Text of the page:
by Daniel Domer
If you have a loved one with Alzheimer’s or dementia, you know that conversation and other daily activities can be a challenge. Some days are better than others, but life is simply different. Recognizing that and making adjustments will make the road ahead smoother for both of you.
If you’re the caregiver, this is doubly important. Even if you’re just a friend or relative around for a visit, there are some things to keep in mind.
In the early stages of Alzheimer’s your loved one can still manage many of their daily activities by themselves or with just a little help. In fact, this stage is a bit tricky because they will sometimes feel as though they are completely capable of doing everything and may resent help. Offer suggestions rather than commands. Guide but don’t ridicule. Consider what matters. It’s important to dress appropriately for the weather – no shorts in January or down jackets in July. But is it really a big deal if they pair red stripes with orange polka dots to wear around the house? Probably not.
In the moderate to advanced stages of the disease, the person may not be able to follow directions and will need physical help to accomplish the tasks. Eventually the caregiver will need to get them dress, brush their teeth, etc. Unfortunately, about the time that helps is needed; many Alzheimer’s patients become combative. Try to stay in good spirits and keep an open mind. They're not fighting you. They just want to do something, but don’t know what it is. That can make a person feel a great deal of stress and agitation.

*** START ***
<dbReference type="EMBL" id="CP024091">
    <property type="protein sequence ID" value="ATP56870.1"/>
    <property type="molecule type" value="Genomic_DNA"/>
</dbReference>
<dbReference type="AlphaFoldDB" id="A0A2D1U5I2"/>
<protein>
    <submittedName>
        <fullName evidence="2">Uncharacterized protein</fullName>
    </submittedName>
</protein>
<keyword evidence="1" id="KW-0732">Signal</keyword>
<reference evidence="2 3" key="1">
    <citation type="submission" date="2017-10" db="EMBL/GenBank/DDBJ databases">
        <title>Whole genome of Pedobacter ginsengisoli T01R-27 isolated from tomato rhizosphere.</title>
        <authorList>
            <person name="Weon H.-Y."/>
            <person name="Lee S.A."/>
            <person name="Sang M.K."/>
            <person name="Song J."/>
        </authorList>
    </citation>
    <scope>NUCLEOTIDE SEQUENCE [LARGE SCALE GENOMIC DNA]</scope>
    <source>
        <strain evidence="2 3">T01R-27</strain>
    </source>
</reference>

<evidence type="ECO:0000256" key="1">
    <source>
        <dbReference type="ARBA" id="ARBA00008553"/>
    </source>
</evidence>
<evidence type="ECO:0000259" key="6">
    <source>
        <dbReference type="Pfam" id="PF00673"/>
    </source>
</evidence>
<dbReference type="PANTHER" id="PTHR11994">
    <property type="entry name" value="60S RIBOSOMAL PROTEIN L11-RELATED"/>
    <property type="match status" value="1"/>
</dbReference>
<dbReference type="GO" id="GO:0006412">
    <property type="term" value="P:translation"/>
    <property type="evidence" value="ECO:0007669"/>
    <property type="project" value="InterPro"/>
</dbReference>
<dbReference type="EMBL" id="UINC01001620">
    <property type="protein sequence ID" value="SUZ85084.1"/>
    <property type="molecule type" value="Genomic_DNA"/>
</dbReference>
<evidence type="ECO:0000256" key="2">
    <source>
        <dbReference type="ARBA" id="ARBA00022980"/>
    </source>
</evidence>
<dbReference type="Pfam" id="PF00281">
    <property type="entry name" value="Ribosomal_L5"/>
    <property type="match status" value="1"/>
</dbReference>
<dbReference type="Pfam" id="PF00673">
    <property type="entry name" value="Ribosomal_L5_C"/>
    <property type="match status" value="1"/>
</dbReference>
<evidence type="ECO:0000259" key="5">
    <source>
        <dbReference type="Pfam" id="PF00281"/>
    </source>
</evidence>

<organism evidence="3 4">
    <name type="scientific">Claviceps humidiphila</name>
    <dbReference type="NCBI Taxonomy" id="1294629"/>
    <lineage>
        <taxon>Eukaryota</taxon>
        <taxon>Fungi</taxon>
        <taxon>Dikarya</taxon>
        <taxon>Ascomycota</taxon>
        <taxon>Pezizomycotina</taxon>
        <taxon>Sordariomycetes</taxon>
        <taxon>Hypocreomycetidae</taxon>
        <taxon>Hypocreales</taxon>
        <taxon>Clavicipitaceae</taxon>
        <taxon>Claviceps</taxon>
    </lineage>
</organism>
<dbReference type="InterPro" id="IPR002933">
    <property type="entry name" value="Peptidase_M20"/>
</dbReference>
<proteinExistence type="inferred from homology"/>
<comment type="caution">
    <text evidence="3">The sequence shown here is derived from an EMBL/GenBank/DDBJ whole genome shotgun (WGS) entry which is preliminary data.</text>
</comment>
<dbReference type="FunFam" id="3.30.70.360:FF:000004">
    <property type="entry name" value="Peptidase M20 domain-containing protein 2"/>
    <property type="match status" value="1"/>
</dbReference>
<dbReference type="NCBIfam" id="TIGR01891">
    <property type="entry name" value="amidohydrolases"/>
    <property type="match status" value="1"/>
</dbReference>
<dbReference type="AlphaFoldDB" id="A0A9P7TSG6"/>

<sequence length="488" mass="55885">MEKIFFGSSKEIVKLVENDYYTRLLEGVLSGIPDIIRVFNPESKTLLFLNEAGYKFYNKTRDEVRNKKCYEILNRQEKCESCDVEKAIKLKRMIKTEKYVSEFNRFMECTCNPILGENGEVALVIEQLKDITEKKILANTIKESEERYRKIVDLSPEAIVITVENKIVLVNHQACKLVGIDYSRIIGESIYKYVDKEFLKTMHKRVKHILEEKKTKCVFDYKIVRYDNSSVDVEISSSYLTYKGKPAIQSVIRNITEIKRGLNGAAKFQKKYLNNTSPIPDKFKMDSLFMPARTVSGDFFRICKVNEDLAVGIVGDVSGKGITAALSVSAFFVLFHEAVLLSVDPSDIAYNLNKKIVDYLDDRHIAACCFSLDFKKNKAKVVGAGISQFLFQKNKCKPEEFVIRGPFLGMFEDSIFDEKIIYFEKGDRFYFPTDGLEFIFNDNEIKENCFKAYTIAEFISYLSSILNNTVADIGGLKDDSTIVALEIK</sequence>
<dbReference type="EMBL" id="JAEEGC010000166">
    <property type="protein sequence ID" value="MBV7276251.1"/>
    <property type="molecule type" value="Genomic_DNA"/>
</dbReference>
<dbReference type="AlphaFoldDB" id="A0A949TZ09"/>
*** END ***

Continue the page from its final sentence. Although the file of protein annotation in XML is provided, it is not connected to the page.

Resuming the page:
Alzheimer’s patients at every level will do best with as much routine as possible. The world is easier to navigate when breakfast, lunch and dinner is at the same time daily. If they know what is about to happen, it gives them as sense of comfort. Many people with Alzheimer’s (depending on the stage of the disease) will be unaware of dates and time of day. Seasons are also soon forgotten. These larger units don’t matter as much, however, as knowing that every day after lunch is activity time.
Also, you may soon notice that there are certain times of day that your loved one functions best. Are they sleepy and sluggish early in the morning or at their most alert? Many Alzheimer’s patients experience sundowner’s syndrome around dinnertime. You may see more wandering, confusion, restlessness and even hallucinations. While this is very normal for those with Alzheimer’s, it can be distressing for loved ones. If you’re a caregiver, avoid planning activities or tasks for them at this time of day. If you’re a friend or family member plan to visit earlier in the day if possible.
The more you can stick with routine the better, but when confronted with something out of the ordinary (whether from your loved one or the outside world) the more you can stay calm and roll with the punches, the better the results for both of you.